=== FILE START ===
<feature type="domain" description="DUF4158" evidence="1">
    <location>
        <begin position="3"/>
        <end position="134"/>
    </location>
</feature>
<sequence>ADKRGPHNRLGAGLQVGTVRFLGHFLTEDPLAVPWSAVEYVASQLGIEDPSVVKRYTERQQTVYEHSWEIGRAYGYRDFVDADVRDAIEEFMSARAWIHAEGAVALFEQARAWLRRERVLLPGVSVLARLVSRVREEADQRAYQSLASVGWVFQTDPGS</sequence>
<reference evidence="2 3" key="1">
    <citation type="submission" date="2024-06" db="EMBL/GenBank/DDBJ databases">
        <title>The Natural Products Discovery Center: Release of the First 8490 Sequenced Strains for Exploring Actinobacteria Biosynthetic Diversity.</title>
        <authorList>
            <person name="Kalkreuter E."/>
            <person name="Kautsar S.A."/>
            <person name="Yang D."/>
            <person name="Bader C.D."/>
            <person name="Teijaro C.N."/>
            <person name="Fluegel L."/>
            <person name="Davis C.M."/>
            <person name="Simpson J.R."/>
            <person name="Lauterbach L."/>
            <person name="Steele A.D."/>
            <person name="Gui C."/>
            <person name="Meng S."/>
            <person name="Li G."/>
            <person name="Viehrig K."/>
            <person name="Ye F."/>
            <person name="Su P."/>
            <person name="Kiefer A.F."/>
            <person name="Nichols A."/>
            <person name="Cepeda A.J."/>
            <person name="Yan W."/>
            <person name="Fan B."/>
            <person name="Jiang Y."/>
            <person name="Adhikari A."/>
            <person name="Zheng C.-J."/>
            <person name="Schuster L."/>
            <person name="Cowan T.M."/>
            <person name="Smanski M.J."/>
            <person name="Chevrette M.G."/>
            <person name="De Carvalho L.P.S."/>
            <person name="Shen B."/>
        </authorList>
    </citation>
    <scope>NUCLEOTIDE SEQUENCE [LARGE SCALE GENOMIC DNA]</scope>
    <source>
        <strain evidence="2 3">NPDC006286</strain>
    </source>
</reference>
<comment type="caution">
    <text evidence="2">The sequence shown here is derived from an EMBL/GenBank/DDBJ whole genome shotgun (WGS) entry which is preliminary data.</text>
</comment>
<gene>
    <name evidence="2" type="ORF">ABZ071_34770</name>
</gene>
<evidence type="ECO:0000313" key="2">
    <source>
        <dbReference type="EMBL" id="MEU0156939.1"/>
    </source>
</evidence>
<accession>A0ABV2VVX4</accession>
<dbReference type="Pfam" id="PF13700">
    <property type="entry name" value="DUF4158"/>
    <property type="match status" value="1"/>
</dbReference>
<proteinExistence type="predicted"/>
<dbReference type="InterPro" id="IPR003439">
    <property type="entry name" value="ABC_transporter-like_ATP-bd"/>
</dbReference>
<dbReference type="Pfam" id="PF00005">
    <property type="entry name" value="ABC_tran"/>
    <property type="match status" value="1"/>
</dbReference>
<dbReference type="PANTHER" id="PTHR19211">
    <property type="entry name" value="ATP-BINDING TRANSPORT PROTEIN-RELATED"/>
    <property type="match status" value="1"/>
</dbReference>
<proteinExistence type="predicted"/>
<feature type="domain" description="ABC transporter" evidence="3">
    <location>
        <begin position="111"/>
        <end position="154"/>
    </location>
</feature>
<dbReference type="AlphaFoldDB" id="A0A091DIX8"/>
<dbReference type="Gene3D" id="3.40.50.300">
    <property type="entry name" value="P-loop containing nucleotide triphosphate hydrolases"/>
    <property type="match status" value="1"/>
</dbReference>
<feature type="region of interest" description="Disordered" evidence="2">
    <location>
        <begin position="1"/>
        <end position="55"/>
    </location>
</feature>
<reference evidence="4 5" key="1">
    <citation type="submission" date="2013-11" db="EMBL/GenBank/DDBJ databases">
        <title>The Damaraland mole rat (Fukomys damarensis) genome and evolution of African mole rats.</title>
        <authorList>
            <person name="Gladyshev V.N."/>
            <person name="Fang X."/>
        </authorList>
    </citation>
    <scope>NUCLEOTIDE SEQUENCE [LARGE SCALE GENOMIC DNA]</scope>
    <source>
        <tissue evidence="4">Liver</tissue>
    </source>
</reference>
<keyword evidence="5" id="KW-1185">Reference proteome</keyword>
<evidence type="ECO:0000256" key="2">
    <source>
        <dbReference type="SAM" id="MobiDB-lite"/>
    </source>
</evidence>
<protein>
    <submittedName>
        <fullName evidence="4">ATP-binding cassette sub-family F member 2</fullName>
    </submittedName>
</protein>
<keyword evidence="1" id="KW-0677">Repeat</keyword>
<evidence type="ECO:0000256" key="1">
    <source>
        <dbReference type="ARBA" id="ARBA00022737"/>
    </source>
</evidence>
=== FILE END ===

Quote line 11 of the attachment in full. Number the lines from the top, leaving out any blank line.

        <authorList>